Here at IP, dry needling is a frequently utilized treatment that contributes to a comprehensive, personalized treatment plan. There are some great benefits to dry needling that include, but are not limited to, quick pain relief, improving range of motion, achieving a quicker path to recovery and more! Dry needling is also called trigger point dry needling or myofascial trigger point dry needling. The word “myofascial” is made up of the roots “myo” (which refers to muscle) and “fascia” (which refers to the tissue that connects muscle).
Injections into the myofascial trigger points were first proposed by medical doctors Janet Travell and David Simons in the early 1940’s. Travell discovered that certain nerves and neural hyperactivity were linked to pain in tender parts of the muscle and fascia. She and Dr. Simon carefully identified most of the trigger points located in the human body. They injected various substances including corticosteroids, painkillers, saline, etc. into the trigger points. That was the beginning of how modern dry needling was established. Dr. Travell was well respected and actually became President John F. Kennedy’s White House physician!
Seeing how the process originally used liquid to treat the trigger points, it’s a wonder why the procedure itself would be coined as “dry” needling. However, after Dr. Travell’s initial discovery, a study done by a Czech physician, Dr. Karel Lewit, found that the needling is what made the treatments effective, far more than the substances that were injected into the muscles. Further research proved that dry needling is more effective and not as invasive as “wet” needling, though it was only in 1976 when the procedure became a recognized practice in the healthcare industry. It was Dr. Chan Gunn who further developed the concept of dry needling. He researched the technique of Intramuscular Stimulation (IMS). IMS is a technique for the treatment of myofascial pain based on a comprehensive diagnostic that identifies the cause of the pain due to disease or dysfunction in the nervous system. It specifically identifies the nerve root as the generator of the anatomy, so it is referred to as a radiculo-neuropathic model.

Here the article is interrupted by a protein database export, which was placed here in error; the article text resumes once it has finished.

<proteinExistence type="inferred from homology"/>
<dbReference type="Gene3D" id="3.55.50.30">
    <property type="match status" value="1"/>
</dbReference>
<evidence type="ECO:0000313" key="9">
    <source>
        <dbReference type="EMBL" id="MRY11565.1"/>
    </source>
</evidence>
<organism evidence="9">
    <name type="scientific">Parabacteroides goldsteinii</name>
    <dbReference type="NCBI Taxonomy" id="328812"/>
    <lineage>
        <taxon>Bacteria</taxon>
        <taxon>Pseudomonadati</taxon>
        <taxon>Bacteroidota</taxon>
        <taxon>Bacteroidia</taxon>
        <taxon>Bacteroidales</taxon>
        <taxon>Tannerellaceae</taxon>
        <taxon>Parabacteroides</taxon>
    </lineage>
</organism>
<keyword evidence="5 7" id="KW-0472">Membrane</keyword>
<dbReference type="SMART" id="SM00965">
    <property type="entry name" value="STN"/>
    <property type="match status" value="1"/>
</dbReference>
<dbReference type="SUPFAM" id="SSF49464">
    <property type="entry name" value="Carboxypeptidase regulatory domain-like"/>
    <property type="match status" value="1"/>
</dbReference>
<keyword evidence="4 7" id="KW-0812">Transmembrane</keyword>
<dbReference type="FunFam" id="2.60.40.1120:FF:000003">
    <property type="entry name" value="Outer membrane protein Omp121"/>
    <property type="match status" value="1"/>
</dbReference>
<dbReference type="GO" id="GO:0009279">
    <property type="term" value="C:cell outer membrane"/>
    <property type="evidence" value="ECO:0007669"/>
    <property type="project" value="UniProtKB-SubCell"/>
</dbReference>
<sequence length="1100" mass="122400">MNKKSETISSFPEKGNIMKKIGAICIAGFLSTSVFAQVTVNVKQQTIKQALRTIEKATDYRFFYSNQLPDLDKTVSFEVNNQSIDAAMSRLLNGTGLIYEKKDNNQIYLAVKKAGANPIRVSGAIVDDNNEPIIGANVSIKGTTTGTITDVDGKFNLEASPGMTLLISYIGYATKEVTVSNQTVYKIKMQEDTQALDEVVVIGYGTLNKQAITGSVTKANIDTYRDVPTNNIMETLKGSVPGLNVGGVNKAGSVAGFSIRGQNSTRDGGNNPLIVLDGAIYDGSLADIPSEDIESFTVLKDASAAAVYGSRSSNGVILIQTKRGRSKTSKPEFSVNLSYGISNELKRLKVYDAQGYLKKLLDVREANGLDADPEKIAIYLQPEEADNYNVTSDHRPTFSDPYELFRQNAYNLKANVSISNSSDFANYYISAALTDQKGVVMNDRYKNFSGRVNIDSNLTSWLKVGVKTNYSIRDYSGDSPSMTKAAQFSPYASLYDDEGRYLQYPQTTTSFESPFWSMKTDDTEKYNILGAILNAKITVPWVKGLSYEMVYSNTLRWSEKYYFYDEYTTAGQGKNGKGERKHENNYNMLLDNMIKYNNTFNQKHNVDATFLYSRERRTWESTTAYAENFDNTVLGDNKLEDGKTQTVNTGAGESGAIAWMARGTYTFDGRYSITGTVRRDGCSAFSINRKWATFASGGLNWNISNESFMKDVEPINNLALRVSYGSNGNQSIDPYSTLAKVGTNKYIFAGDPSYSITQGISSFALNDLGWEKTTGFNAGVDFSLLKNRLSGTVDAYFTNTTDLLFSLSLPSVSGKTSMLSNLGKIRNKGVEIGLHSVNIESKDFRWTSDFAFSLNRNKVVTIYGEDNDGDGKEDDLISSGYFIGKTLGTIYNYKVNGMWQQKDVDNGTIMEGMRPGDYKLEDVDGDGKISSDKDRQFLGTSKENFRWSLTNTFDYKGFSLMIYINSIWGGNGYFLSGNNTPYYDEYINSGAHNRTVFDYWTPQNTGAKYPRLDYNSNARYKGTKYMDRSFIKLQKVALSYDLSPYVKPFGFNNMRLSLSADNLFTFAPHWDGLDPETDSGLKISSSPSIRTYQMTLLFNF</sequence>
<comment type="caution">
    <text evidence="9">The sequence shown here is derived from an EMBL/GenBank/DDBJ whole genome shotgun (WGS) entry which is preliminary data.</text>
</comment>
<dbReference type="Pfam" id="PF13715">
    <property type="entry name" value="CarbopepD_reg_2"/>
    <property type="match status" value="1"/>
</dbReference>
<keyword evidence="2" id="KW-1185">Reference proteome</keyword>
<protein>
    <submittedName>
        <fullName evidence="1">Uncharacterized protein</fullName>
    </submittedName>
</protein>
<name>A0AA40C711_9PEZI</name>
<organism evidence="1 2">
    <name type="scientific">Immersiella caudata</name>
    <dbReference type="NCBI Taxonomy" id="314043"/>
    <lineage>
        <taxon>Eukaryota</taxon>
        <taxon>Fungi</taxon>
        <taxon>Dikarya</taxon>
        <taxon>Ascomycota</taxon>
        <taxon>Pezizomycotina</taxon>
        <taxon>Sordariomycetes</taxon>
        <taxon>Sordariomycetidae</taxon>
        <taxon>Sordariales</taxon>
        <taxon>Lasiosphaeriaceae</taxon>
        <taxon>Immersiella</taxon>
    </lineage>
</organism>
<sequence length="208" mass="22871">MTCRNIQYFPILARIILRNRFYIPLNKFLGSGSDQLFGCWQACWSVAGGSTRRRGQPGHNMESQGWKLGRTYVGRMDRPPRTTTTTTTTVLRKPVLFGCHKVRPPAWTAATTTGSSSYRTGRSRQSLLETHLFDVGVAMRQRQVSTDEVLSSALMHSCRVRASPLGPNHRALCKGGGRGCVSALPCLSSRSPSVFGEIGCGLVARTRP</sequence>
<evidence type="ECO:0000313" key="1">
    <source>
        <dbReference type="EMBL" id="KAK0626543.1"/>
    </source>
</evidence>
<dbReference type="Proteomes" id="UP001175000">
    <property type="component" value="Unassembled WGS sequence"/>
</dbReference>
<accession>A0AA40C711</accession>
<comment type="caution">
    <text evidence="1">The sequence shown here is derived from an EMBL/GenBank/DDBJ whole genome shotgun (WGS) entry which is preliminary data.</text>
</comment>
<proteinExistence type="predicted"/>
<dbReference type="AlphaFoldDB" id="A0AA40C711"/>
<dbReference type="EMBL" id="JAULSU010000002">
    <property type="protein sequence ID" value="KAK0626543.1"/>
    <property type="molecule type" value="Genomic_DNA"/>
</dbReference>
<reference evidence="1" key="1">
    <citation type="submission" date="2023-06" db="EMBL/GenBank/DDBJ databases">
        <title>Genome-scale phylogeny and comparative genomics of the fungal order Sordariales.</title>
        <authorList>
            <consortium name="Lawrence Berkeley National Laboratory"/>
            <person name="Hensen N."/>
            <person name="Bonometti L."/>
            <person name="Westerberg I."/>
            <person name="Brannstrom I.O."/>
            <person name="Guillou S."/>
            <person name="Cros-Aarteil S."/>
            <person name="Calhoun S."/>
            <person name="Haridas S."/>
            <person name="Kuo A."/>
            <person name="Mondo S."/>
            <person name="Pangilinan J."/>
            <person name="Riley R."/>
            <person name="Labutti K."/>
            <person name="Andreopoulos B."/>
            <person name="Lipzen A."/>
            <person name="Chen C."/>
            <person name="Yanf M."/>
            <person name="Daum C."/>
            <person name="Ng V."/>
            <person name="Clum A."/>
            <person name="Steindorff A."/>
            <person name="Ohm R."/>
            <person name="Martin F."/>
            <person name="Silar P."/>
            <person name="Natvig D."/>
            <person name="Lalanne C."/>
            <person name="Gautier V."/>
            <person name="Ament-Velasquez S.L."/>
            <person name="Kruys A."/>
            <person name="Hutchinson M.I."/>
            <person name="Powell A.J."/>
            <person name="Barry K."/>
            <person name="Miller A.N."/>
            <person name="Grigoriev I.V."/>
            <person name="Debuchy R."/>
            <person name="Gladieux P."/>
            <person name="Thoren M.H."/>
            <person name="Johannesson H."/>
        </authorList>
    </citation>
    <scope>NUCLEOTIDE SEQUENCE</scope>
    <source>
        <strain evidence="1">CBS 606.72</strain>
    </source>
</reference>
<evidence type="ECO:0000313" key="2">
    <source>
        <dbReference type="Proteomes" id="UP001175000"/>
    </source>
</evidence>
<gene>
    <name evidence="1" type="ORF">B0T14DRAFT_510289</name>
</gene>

Muscles can develop knotted areas called trigger points. These trigger points are very sensitive and can be painful when touched. Our PTs will insert needles through the skin into trigger points. Those needles are used as a reset for the golgi tendon organ (GTO) to stimulate the tissue, not to inject medication.
Pain affects how your body moves. Dry needling changes the way the brain and muscles talk to each other to help your system return to normal function.
You may experience different sensations when being needled. Muscle soreness, aching and an elicited muscle twitch when a needle is inserted are considered good signs of effective needling. The needles may be placed deeply, for various amounts of time, depending on what type of pain is being treated and pathology. Shorter periods of time would mean that the needle would stay in the muscle for seconds, while longer periods could mean 10 to 15 minutes.
Now you have a basis of where dry needling comes from and why we use it. Never hesitate to ask us more, we are all happy to explain why we love dry needling!